The basic materials and financial sectors on Wednesday lifted the Dow Jones Industrial Average to a new 2010 intraday high of 10,766.
The U.S. stock market rose on the easy monetary policy of Japan and the U.S. and a lower than expected U.S. Producer Price Index.
The Dow is up 79.28 points, or 0.74 percent, to trade at 10,765.26 at 2:20 pm EST. The S&P 500 Index is up 10.10 points, or 0.87 percent, to trade at 1,169.60.
Asian markets mostly closed higher. The Hong Kong Hang Seng rose 1.72 percent. Nikkei, boosted by the Bank of Japan's decision to expand credit, closed up 1.17 percent.
Korea's KOSPI Composite Index was up 2.11 percent, rising on the successful trading debut of Korea Life.
European markets also closed modestly up, with the U.K. FTSE 100 climbing 0.43 percent.
The leading sectors of the U.S. stock market are basic materials, energy, and financial.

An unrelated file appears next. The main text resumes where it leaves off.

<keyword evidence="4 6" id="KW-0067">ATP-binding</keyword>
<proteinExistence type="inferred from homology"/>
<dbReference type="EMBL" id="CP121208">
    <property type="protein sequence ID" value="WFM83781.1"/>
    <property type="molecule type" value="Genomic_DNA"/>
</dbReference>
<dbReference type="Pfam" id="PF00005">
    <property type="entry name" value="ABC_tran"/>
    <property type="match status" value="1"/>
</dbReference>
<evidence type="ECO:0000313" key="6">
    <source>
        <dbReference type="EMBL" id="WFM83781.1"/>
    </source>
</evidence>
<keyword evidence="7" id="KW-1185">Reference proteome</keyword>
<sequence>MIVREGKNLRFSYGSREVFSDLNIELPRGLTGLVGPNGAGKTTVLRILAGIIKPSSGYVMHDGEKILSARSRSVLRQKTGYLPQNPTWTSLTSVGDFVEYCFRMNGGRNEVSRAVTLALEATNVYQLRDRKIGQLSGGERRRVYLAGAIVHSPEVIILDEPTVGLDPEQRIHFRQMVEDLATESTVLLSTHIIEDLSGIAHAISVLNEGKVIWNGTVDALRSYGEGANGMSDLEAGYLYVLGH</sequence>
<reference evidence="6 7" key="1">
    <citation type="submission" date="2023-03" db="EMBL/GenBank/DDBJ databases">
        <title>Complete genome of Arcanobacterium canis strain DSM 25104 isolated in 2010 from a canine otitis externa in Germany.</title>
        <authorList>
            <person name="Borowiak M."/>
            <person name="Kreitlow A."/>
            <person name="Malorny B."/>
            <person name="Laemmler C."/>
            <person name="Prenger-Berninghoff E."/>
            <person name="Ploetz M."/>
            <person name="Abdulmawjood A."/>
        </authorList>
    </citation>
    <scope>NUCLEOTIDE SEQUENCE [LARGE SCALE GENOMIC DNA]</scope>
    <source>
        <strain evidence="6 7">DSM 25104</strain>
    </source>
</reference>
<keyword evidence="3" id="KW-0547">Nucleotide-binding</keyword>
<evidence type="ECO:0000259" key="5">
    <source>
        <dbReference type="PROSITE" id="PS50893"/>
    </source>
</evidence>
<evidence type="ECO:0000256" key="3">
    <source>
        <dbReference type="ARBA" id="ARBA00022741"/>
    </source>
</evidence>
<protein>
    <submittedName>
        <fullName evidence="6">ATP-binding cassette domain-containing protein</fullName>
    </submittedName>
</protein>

Massey Energy (NYSE:MEE), up 6.69 percent, and Alcoa (NYSE:AA), up 7.03 percent, are among the top gainers of the S&P 500.
Massey Energy announced Tuesday after the market closed that it will acquire a coal producer for $960 million.
Among the top performers of the Dow are Exxon Mobil (NYSE:XOM), up 1.70 percent, JPMorgan (NYSE:JPM), up 1.76 percent, and Bank of America (NYSE:BAC), up 1.41 percent.
At 8:30 a.m. EST, the Department of Labor released a report showing that prices for wholesale goods in the U.S. declined 0.6 percent in February, a sharper drop than the expected 0.2 percent decline, according to economists surveyed by Bloomberg.
The report suggests that inflationary pressures are currently mild in the U.S.
The Federal Reserve agreed with this assumption as it elected to keep interest rates unchanged on Tuesday. It also stated its expectation of keep them it low for an extended period.
The Bank of Japan announced on Wednesday that it too will keep interest rates unchanged. It also expanded its bank lending program to $220 billion, providing further liquidity to the Japanese financial system.